There are lies, damn lies, and tabloid exclusives.
“FOUND!” screams the cover of this week’s National Enquirer, claiming a “bombshell” scoop about Prince Harry’s bride-to-be, American actress Meghan Markle.
“Man-Eater Meghan’s Secret First Hubby!” the front page raves. “The hush-hush annulment! How she hid past from husband No.2! Poor Harry will be Husband No.3!”
There’s nothing unequivocal about these headlines, nothing suggesting the least bit of doubt, especially with the heavily pixilated photo of the newly discovered ex-husband, with the promise: “His story inside!” You have to plough through almost two pages of hyper-ventilating excitement before you reach the tell-tale sentence near the article’s end: “ . . . if the explosive claim of Meghan’s hidden husband is proved to be true . . .” Wait, what?
The Enquirer claims to have found Markle’s previously unknown first husband, and then admits the story might not be true? So what does Markle’s supposed ex-husband say? “When approached for comment at his home on the East Coast, he became agitated at the prospect of being exposed.” Just the reaction you’d expect from someone who has never met Markle and wonders why he’s been ambushed by a tabloid reporter.
“He later denied the relationship.” Well, he would, wouldn’t he?
The Enquirer has never shied away from identifying subjects in tabloid scandals, and would not hesitate to publish a photograph of the alleged ex-husband – if he existed. Everything in this story points to the Enquirer taking a random internet rumor and running with it, and using a barely-plausible subject's denial as evidence of the ex-husband’s existence.
A Kensington Palace spokesman allegedly told the Enquirer that the story was a “fabrication,” which seems an understatement. If there’s any truth to this story, the Enquirer hasn’t found it. But that’s standard operating procedure for the tabloids, as seen in this week's Enquirer “exclusive” about Austin Powers actor Verne Troyer: “Mini-Me Was Murdered!" He was allegedly “Force-Fed killer dose of booze.” Where does this revelation come from? A rent-a-quote former cop says: “This should be looked at very carefully,” if only because drug or alcohol abuse has been used in the past to cover up murders. That sounds like incontrovertible evidence to me.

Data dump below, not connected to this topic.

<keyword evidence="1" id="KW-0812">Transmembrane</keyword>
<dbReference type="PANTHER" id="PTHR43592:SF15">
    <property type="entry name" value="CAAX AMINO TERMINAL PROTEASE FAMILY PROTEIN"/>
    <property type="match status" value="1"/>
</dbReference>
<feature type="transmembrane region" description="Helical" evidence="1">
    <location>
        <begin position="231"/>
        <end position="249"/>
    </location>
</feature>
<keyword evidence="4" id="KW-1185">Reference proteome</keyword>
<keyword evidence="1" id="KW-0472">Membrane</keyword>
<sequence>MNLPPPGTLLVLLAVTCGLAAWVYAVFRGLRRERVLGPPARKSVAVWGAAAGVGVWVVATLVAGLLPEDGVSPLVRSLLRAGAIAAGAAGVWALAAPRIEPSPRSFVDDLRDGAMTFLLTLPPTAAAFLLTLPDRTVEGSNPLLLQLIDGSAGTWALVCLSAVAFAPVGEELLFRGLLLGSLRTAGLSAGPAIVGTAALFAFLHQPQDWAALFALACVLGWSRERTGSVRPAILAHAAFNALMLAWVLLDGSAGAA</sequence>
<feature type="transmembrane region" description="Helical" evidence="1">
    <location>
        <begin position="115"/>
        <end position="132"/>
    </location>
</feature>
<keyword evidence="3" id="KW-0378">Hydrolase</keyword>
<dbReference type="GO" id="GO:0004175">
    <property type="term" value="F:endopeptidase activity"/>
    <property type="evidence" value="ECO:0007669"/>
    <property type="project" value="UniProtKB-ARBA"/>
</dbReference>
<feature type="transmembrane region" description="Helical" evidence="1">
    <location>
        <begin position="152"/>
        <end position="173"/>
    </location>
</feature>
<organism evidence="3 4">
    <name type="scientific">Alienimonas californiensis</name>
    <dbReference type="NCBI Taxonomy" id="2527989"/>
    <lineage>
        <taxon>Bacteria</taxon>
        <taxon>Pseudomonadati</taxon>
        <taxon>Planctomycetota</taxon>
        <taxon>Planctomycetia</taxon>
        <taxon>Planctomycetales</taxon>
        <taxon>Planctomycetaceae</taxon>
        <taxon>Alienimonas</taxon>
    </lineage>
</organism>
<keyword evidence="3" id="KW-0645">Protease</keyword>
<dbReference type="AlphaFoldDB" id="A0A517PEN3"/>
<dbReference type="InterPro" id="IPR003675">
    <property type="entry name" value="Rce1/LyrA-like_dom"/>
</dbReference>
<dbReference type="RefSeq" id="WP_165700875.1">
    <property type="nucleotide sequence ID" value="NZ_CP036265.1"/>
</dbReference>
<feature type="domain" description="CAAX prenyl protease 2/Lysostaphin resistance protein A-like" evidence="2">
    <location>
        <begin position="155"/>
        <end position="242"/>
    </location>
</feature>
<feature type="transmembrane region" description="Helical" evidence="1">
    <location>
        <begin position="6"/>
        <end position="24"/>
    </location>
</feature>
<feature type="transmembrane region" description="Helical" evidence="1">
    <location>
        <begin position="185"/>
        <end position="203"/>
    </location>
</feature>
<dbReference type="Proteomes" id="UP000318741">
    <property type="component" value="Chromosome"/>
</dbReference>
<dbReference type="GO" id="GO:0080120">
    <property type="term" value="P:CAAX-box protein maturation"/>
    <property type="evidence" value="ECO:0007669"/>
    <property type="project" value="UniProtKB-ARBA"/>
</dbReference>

The Enquirer does it again with its story: “Bobby Kennedy Was Not A Kennedy!” claiming that RFK was the product of his mother’s extra-marital affair. The evidence? A private investigator examined photographs of Robert Kennedy and his father at the same age, and concluded: “I cannot say with any certainty Bobby Kennedy is, in fact, a Kennedy!” Wow. And that’s what passes as proof that RFK was illegitimate. Why don’t they teach this stuff at journalism school?
What about actor Val Kilmer, given three months to live by the Enquirer . . . three years ago. He’s still alive today, so how does the rag explain it? “Val Kilmer cancer miracle!” is the headline. Right.
The Globe gets in on the act with its cover story touting its “Special Investigation” above the headline: “The Fight to Save President Trump!” which reports on the “Deep State conspiracy to destroy The Donald.” What does this “special investigation” entail? Apparently little more than cracking open the book Killing the Deep State: The Fight to Save President Trump, by controversial author Jerome R Corsi. Lifted wholesale from the book, it’s a paranoid imagining of the unelected “shadow government” including Robert Mueller, James Comey, Barack Obama and Hillary Clinton, that will “stop at nothing to end his presidency.” And if the “Deep State” fails to remove Trump from the Oval Office by legal means, “there is a CIA plan to assassinate Trump,” claims the report. Makes perfect sense. If it’s in the Globe, it must be true.
The one tabloid story that rings true this week is the Globe quoting the president’s first ex-wife, Ivana Trump, suggesting that the president not seek a second term. “Donald is going to be 74 for the next election and maybe he should just go and play golf and enjoy his fortune,” says Ivana, who was once a paid-up columnist for the Globe.
Us magazine devotes its cover to country music star Miranda Lambert telling “Her Side of the Story” amid accusations that she broke up her boyfriend’s marriage and is a serial home-wrecker. Only one tiny problem with this: Lambert doesn’t talk to Us mag. Not a word. An unnamed “friend” claims: “Miranda didn’t steal [new lover] Evan [Felker] from his wife.” Well that’s convincing.
People gives its cover over to The Fixer Upper stars Chad and Joanna Gaines revealing: “We can’t wait for Baby No.5.” Let me be honest: I didn’t care about your first baby, let alone babies two-through-four, so I certainly don’t care that you’re going through this routine for a fifth time. Good luck to the happy couple, but seriously People magazine – is this the best you’ve got this week? Evidently.
Fortunately we have the crack investigative squad at Us mag to tell us that Kerry Washington wore it best, that flexible Priyanka Chopra “can twist myself into a pretzel,” that actress Hannah Simone carries earrings, headbands and “a bunch of tiny stuffed mice” for her cat to toy with in her Madewell tote, and that the stars are just like us: they get a haircut, grab a pizza, and go bowling.
Following last week’s pictorial montage of celebrities picking up after their defecating dogs, this week Us gives us a two-page spread of stars – including Jane Fonda, Jennifer Lawrence, Pink, Halsey, Rita Ora, Future and Jaden Smith – flipping the bird to paparazzi. It’s the most honest, appropriate response to hounding photographers, and if Us was honest they could fill an eight-page pull-out with identical photos every week, proving that sometimes the stars really are like us.
Onwards and downwards . . .